In addition to her work at the museum, Combs travels the country collecting films and photos from museums and individuals for the NMAAHC’s permanent collection.
“It is important to showcase the work of photographers, both known and lesser known, in order to tell the complicated, rich, and nuanced story of African Americans,” she says. “We can do that with polished, fine art photographs done by renowned image makers, but also in a rich and honest way through the experiences of everyday people.”
The images and films Combs has collected are being displayed in an inaugural exhibition in the CAAMA gallery called Everyday Beauty, which explores African American life and culture by highlighting one hundred images during the course of one hundred years, from 1870 to 1970.
One of the most compelling pieces Combs features in the exhibition is the photographic work created by New York native Laura Fitzpatrick, an amateur photographer who created a scrapbook of photos and detailed notes between 1937 and 1947.
“The things that were highlighted in this photo album speak to the importance of capturing the day in the life of African Americans through photos. This woman’s work literally captures ten years of the same friends in a neighborhood in Brooklyn and encapsulates that time in history,” Combs says.
The Fitzpatrick collection came to the museum through Save Our African American Treasures, one of the NMAAHC’s outreach initiatives focused on collecting and preserving African American material culture.
“The museum reached out to various communities throughout the country and talked with people who have treasures in their homes,” Combs says. “It was not a scouting expedition, but an opportunity for people to know that their materials are valued and to discuss the conservation and preservation of those materials.”
By collecting artifacts that provide a window into the lives of African Americans, Combs hopes to highlight the commonalities among all Americans.
“The hope I have is that this museum will bring us closer together as a nation. By examining the various inaugural exhibitions, a visitor can learn of the distinct history and culture of African Americans, but also witness the commonalities that bind us together as a human race,” she says.
TELLING THEIR STORIES
A native of Brooklyn, Wilkinson says her own experience of learning about African American artists and writers came from spending afternoons and weekends at the public library during elementary school.
“It was before African American was a term that was used. I remember reading black authors, poetry, and novels by black writers, and feeling this wonderful feeling. These stories weren’t actually my stories, they were stories about the 1930s and 1940s and 1950s, but some of the experiences and voices I could hear in the characters were people I could relate to,” she says. “Even though I could not get that in the school system, there were avenues even then where I could see that people could write their own stories.”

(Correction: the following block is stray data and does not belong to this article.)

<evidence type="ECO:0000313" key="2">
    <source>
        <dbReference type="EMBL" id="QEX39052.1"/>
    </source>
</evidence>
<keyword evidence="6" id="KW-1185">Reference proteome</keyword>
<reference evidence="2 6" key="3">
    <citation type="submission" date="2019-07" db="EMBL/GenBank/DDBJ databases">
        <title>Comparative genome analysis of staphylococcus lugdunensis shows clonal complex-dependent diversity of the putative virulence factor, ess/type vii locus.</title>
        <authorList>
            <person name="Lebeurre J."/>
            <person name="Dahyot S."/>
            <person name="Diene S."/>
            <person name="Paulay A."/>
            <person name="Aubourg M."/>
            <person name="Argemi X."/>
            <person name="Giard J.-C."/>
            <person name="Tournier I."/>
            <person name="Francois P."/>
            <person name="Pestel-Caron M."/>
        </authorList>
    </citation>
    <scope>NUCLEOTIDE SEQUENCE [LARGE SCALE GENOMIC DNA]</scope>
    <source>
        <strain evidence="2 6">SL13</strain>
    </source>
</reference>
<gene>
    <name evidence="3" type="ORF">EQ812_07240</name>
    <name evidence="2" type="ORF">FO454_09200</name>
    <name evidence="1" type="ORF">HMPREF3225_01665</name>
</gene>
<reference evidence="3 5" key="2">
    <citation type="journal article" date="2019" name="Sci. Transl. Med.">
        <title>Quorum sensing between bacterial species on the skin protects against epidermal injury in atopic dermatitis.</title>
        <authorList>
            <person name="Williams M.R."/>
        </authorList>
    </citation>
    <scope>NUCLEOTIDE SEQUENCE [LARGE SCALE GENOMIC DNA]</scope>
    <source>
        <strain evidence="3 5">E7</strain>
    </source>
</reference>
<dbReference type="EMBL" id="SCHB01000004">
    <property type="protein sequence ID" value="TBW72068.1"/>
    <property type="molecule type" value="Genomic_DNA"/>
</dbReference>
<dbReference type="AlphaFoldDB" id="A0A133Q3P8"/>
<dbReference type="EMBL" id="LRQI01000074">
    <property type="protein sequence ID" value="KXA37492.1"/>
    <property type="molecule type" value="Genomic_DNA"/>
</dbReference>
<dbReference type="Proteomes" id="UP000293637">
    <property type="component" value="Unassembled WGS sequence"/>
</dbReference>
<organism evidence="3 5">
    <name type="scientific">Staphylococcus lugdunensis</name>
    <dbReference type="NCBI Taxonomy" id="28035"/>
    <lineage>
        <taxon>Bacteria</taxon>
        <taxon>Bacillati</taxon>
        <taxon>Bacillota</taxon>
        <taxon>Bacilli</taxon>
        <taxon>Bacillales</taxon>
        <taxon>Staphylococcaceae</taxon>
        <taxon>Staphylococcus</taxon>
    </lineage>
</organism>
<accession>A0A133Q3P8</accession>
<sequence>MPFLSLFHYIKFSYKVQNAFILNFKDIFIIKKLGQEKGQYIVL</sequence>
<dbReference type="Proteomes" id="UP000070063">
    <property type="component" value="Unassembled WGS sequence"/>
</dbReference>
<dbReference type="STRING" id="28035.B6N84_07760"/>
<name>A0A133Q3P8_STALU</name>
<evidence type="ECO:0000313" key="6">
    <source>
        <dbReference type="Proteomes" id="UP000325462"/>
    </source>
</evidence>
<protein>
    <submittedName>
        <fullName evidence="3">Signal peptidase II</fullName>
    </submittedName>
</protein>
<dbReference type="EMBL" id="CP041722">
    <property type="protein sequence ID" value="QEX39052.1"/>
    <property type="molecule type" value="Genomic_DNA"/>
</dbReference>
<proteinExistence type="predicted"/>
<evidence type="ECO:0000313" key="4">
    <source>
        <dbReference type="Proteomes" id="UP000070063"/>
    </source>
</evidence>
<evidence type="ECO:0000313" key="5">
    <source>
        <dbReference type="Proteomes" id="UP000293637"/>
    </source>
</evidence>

After graduating from Bryn Mawr in 1993, Wilkinson also was attracted to Emory’s ILA because of its interdisciplinary opportunities. She earned graduate certificates in comparative literature and women’s studies, and a PhD focusing on black cultural studies.
Her dissertation explored the parallel development of the black and Puerto Rican arts movements during the turbulent 1960s and 1970s.
“I was looking at what was happening in the social spaces where those communities lived—spaces that became locations for art and music reflecting the social mandates of the time—and the ways in which these communities were supporting and defining what artists should create,” she says.
In 1999, Wilkinson became an assistant professor of African American, Puerto Rican, and Caribbean literature at Bard College in New York. It was during a visit to New York City in fall 2001 that she fell in love with the idea of a museum career.
“I was in the city for a movie, and we walked by the Studio Museum in Harlem,” says Wilkinson. “You could see into portions of the museum, and you could see that inside it was festive and the space was very alive at nine o’clock on a Friday night. There were so many places where people could be, and they were there. I remember wondering what was it they were doing that was creating this turnout and excitement and engagement.”
The following spring, she took a leave of absence from Bard and became an unpaid curatorial intern at the Studio Museum, which collects and explores the work of African American artists and those of African descent. Although Wilkinson had never done curatorial work before, she immediately felt it fit her skills as a researcher, scholar, and editor—researching, writing, organizing ideas, and translating them for the public. From that point on, Wilkinson says, she “had some foot in the museum world.”
After working with the Studio Museum, Wilkinson completed a postdoctoral fellowship in Latino studies at the Smithsonian American Art Museum in 2002, and then worked with the National Gallery of Art in 2003 on its Romare Bearden exhibition. In October 2007, she became director of collections and exhibitions at the Reginald F. Lewis Museum of Maryland African American History and Culture in Baltimore.She was hired as a curator for the new NMAAHC in March 2014.
“It’s a dream job, personally and professionally,” Wilkinson says. “As curators, it is our mandate to identify different collecting areas and objects and to seize opportunities for collecting around such events as contemporary protests or to develop more expertise in collecting around technology. It is almost like reporting stories. We are still pursuing and helping to tell those stories.”